Risk Factors and Traffic Accidents in Uganda: A case study of Commuter Taxis in Kampala Meropolitan South,Policing Station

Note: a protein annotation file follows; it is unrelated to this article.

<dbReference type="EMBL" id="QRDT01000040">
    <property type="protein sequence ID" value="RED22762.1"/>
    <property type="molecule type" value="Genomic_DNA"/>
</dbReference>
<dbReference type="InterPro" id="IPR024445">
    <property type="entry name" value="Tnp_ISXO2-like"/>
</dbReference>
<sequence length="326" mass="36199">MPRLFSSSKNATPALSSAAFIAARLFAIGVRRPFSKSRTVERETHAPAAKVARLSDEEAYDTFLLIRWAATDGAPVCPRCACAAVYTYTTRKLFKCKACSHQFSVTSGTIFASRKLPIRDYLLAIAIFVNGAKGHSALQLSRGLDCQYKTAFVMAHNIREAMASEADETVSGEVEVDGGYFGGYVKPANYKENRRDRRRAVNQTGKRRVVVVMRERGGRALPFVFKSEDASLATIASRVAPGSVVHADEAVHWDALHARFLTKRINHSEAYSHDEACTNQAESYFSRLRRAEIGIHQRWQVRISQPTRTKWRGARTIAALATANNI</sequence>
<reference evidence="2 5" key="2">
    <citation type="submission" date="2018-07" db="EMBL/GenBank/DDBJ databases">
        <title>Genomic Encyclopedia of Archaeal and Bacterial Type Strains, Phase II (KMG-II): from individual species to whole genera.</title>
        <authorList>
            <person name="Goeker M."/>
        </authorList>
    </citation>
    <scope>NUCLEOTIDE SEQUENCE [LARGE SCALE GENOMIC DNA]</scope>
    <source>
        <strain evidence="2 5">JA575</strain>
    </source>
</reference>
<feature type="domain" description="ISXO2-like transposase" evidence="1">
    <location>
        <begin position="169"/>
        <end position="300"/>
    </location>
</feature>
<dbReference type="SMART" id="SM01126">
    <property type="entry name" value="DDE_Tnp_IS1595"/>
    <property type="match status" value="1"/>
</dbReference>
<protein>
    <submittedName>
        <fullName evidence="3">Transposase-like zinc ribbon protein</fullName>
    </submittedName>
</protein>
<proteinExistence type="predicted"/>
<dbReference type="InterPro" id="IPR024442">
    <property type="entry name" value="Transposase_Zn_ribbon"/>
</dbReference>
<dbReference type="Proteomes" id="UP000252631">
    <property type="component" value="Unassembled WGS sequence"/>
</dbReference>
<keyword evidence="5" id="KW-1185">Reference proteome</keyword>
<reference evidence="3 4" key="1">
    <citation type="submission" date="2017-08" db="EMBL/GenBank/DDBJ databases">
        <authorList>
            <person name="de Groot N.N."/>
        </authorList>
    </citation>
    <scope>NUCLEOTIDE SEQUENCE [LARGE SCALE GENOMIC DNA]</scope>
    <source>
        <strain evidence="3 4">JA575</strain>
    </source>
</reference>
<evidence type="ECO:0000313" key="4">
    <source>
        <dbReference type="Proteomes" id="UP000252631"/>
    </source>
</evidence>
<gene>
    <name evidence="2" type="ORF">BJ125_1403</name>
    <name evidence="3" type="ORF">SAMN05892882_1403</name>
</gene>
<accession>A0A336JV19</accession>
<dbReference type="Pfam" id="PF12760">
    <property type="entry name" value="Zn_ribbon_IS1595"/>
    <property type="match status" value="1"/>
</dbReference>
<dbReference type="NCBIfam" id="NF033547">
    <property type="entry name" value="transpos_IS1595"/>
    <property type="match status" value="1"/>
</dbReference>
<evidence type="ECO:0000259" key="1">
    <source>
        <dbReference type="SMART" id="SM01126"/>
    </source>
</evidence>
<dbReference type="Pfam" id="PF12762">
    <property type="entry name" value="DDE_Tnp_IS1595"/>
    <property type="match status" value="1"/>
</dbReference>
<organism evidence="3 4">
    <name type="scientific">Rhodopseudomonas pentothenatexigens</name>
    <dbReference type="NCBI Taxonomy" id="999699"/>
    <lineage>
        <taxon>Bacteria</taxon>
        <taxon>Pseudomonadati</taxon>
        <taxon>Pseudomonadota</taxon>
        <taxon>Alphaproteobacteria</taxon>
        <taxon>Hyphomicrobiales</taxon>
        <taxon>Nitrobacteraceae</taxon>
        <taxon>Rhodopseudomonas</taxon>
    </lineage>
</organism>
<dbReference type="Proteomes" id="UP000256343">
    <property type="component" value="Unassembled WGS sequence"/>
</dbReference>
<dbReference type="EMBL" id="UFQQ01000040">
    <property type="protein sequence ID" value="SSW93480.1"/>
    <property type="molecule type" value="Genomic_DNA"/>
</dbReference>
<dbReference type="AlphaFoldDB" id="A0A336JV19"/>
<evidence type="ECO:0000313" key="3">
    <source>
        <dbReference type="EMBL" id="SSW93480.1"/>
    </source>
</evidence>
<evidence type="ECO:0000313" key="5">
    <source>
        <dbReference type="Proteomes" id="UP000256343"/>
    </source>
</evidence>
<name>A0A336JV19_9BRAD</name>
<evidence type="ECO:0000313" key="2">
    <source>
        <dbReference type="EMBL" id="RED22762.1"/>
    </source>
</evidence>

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Road traffic accidents result from the interaction of several factors associated with the traffic system. They include; the population behaviour, the road environment and the motor vehicle condition. Although there are inadequate studies done on road traffic accidents and road safety in Uganda, the year 2015 Uganda Police traffic reports indicated that 81% of the road traffic accidents were due to human factors, 15% were due to unknown causes, 2.5% were due to motor vehicle condition, while the rest was due to road environment and weather condition. Despite the low vehicle ownership, the Uganda road traffic crash rate per motor vehicle, estimated at 120 persons per 10,000 vehicles remains high. This study investigated the risk factors associated with the road traffic accidents of commuter taxis in the Kampala Metropolitan South policing region in Uganda. The specific objectives were ; to establish the association between population behaviour with the road traffic accidents; to find out the extent to which the road environment associates with the road traffic accidents, and determine the extent to which the motor vehicle condition associates with the road traffic accidents of commuter taxis in Kampala Metropolitan South, policing region. Guided by the Systems Theory and the Model for Traffic Accidents, the study adopted a correlational research design on a sample of 87 respondents, mostly involved in commuter taxi operations and traffic and road safety management. Data were collected by use of questionnaire survey and interviews, and analysed quantitatively and qualitatively. Quantitative data was analysed using descriptive and inferential statistics. Qualitative data was analysed using content analysis. Descriptive findings of the study revealed that road traffic accidents were high, hence considered a public health problem. It was concluded that the interplay of the risk factors within a traffic system had a significant and positive association with road traffic accidents in Kampala Metropolitan South policing region. Generally, the study revealed that joint variation of the population behaviour, the motor vehicle condition and road environment respectively, accounted for 88.1% of the road traffic accidents while 11.9% of the road traffic accidents were due to causes unknown by this study, which however, showed a 3% change in the causes of road traffic accidents due to unknown causes as reported by traffic police in 2015. Hence, a deduction was made that the potential for road safety improvement significantly lies in influencing the population behaviour to relate responsibly with other factors in the traffic system. It was recommended that mitigation into road safety will be attained through influencing the road user behaviour change. Therefore, the agencies involved in road safety management should make effort to sensitise the road users on traffic laws and road safety generally, by publicising the RTAs impact. Similarly behaviour change strategy has been effective in the prevention of risky social habits and epidemics. Public sensitisation option is relatively cheaper, wider community based and may lead to permanent behavioural change. Effective road user information should be communicated using drama/entertainment, sports, mass media campaigns and formal training at various levels. The Ministry of Works and KCCA should improve the road with emphasis on informative road signs which are clear from causing driver information overload. Road surface improvement should be followed by training on the use of the same road infrastructure. The traffic police should emphasise population behavioural oriented enforcement approach and as well as ensuring safe vehicle standards. The government should provide conducive environment encouraging the importation of new and safe vehicles with improved safety features and genuine vehicle components through fair taxation policies.